Dec 18, 2014 07:50am
Lunar New Year
Date: 
January 31, 2014 - 10:14pm

Jan. 31 2014 is the Lunar New Year, in other words, the Chinese New Year. Here are some tips for you to use while enjoying your Lunar New Year.

Traditions

Greeting:

Instead of only saying “Happy Lunar New Year,” you can add one more sentence after it: “Kung Hei Fat Choy,” which means, “You will be rich.” This is a phrase everyone uses for the Chinese New Year; especially children. And it will bring you luck, or, a red pocket.

Red pocket:

Red pocket is a red envelope with cash inside. Yes, money, and this is why the kids love receiving red pocket for the Lunar New Year. Red pocket is our extra income. Be sure that don’t open the red envelope before the New Year finishes, though. The amount inside is random, too. However, if you are married, sorry, you are not going to get one.

So, Happy Chinese New Year! Kung Hei Dat Choy!

Chi Koi:
The third day of the Chinese New Year is named “chi kou,” which means, “bloody mouth.” On that day, don’t visit friends or relatives because Chinese tradition states that people argue easily on the third day of the new year, so don’t say “Kung Hei Fat Choy” unless you want to receive F-bombs in the beginning of the year.

On the dinner table

Start eating:

In the reunion dinner or “start-year meal,” wait for the oldest person to move his or her chopsticks from the dish to the bowl completely, even if he or she says “start eating.” It’s good manners and is respectful.

Fish:

Seafood is a must for Chinese New Year meals, but if you see the fish is going to be finished, don’t eat it. Leave some fish on the plate because this means there is “profit” leftover from last year. The sound of the word “profit” in Chinese is close to the word “fish,” so having fish left means there is profit. Don’t eat the whole fish… I don’t know what will happen to you.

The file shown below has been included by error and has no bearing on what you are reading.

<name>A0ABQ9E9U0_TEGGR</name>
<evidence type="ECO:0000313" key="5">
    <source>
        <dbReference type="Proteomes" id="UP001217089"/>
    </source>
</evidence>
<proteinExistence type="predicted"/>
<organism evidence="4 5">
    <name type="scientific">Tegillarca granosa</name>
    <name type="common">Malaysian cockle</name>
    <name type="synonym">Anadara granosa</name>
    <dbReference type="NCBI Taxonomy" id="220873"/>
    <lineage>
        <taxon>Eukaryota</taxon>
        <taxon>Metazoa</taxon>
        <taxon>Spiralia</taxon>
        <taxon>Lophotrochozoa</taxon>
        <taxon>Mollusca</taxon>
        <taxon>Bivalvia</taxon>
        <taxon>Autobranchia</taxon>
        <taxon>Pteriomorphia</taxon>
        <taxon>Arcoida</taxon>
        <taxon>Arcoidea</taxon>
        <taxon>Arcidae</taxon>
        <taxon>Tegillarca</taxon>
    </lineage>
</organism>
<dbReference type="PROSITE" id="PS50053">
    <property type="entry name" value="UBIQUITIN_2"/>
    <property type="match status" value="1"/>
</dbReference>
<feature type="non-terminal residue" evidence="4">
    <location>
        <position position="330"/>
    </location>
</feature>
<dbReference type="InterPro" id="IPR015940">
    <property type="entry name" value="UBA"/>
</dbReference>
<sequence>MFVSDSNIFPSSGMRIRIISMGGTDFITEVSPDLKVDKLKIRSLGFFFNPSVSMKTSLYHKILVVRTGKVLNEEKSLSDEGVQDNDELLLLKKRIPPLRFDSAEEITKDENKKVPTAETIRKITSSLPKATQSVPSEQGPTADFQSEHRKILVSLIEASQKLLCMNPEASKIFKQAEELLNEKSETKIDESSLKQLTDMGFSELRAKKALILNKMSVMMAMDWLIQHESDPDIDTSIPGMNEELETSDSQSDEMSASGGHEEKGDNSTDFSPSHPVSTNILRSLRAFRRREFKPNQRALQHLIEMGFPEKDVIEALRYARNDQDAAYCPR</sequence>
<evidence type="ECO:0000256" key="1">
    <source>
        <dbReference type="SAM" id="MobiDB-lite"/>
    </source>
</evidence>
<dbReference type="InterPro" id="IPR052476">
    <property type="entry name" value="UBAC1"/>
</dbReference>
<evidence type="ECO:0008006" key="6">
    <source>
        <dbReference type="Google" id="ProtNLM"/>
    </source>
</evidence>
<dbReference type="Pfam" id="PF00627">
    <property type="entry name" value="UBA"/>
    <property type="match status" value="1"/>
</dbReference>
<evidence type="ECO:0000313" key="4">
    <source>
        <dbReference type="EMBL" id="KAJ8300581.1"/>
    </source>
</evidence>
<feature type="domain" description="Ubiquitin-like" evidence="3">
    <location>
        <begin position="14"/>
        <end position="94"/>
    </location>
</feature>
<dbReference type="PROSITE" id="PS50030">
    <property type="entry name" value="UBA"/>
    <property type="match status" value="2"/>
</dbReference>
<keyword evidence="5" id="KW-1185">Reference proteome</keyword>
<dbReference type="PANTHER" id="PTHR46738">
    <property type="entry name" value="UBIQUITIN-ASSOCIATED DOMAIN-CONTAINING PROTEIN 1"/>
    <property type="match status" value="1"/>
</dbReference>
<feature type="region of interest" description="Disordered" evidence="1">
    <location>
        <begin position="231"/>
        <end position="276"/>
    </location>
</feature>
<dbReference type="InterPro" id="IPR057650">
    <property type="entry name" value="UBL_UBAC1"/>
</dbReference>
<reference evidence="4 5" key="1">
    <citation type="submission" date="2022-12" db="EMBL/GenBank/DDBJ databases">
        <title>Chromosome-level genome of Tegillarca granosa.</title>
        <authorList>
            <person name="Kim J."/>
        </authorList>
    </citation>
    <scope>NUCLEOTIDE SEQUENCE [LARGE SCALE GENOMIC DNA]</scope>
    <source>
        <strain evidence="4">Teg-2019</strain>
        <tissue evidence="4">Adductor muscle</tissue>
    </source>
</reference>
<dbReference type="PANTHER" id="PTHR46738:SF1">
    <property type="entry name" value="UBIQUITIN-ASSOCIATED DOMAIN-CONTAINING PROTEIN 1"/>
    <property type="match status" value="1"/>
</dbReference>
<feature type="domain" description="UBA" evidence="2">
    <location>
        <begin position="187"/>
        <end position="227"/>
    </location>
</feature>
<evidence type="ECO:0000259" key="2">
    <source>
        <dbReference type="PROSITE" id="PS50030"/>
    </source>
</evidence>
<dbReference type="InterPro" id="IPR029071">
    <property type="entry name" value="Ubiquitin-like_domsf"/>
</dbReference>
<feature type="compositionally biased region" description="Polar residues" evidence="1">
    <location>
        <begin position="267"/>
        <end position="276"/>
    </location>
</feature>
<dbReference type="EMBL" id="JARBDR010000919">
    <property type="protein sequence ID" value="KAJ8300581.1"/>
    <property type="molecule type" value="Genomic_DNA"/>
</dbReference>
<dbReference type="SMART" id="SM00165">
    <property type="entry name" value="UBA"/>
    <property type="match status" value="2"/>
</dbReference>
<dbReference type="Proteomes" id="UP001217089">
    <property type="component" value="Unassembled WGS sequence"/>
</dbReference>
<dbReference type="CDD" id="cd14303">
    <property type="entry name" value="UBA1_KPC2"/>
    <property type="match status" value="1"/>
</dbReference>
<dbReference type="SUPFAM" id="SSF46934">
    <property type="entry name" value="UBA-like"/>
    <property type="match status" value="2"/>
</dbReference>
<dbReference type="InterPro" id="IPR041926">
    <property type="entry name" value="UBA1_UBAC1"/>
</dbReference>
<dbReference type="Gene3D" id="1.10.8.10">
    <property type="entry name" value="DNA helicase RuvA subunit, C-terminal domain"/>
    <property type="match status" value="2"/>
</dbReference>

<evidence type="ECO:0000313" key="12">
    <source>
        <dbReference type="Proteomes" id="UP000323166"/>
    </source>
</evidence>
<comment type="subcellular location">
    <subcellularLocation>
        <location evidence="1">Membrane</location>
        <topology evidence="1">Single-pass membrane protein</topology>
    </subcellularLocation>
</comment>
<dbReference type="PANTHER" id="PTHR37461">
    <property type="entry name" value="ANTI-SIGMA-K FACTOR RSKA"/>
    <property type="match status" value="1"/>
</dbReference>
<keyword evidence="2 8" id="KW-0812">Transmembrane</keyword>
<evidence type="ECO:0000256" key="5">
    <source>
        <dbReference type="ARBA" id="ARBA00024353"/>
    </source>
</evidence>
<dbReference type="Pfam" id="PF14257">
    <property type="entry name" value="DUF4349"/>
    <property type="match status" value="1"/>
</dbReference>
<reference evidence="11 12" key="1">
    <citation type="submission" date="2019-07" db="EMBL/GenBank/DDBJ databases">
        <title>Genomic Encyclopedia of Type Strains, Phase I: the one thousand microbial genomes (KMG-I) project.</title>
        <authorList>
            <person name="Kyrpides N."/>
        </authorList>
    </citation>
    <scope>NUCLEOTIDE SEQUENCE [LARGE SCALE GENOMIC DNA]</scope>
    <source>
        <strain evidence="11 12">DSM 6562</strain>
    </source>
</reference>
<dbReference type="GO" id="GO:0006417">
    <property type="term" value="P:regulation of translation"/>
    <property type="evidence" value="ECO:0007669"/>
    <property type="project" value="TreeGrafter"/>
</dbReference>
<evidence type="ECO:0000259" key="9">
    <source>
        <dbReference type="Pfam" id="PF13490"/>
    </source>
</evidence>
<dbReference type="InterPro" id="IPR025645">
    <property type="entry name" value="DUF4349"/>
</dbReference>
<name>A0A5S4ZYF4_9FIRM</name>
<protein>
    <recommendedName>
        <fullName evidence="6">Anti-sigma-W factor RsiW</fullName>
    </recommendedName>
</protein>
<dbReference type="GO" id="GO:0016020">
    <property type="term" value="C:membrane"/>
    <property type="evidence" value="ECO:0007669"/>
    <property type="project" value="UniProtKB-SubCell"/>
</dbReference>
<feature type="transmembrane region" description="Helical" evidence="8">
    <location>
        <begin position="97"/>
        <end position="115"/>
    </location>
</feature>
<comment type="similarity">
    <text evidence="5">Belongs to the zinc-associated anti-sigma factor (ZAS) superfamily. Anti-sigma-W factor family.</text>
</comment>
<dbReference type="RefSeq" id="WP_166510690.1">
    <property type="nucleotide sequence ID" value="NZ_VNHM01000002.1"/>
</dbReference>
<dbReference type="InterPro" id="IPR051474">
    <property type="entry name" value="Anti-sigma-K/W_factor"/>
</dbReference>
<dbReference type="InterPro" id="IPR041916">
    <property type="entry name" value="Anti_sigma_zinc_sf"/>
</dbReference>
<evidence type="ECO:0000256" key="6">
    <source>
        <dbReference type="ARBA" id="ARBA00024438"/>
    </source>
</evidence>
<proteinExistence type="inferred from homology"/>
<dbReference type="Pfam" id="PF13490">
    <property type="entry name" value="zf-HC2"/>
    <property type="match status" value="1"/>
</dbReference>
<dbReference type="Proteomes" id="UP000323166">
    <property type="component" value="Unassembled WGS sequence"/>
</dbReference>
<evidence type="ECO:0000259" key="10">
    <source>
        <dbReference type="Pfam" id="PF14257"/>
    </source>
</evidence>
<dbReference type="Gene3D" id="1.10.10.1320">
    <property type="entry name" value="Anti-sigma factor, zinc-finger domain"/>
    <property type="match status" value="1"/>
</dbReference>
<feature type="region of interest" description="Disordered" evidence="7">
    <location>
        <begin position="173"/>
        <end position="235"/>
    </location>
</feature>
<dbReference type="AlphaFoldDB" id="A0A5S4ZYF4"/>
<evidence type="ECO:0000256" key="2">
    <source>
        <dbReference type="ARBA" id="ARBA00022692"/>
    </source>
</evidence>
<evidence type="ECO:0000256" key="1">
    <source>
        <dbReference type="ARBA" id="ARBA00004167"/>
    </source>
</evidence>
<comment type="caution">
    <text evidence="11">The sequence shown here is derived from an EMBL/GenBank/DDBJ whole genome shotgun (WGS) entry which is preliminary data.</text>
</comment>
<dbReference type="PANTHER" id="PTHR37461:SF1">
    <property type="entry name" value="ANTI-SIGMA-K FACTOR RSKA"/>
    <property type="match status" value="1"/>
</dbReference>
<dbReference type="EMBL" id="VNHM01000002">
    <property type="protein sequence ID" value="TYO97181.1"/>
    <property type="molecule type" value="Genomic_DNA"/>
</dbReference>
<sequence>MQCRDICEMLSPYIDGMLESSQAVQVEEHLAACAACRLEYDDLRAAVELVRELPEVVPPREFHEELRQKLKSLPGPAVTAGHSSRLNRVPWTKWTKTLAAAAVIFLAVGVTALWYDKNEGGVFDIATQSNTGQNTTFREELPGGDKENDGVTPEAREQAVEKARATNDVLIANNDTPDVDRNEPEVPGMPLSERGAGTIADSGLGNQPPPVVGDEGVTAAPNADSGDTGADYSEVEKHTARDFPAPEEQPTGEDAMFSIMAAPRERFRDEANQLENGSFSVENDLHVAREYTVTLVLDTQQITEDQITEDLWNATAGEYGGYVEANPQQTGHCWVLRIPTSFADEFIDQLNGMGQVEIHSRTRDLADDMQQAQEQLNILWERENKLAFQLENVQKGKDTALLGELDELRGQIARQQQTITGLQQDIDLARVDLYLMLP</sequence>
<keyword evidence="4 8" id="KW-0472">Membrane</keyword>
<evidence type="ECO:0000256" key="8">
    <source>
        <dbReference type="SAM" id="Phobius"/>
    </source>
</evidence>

Rice cake:

Rice cake is one of the traditional foods in Chinese New Year, and you have to finish all even it is oily, sticky and unbelievably sweet. The sound of the words “rice cake” in Chinese is close to the meaning of “getting higher,” or “taller,” every year. Chinese tradition states that eating rice cakes helps you grow taller, makes your salary larger and job title more important. But, I believe it will also give you higher risk of high blood pressure, heart attack and obesity too. 

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  • Lunar New Year

    Date: 
    January 31, 2014 - 10:14pm

    Jan. 31 2014 is the Lunar New Year, in other words, the Chinese New Year. Here are some tips for you to use while enjoying your Lunar New Year.

    Traditions

    Greeting:

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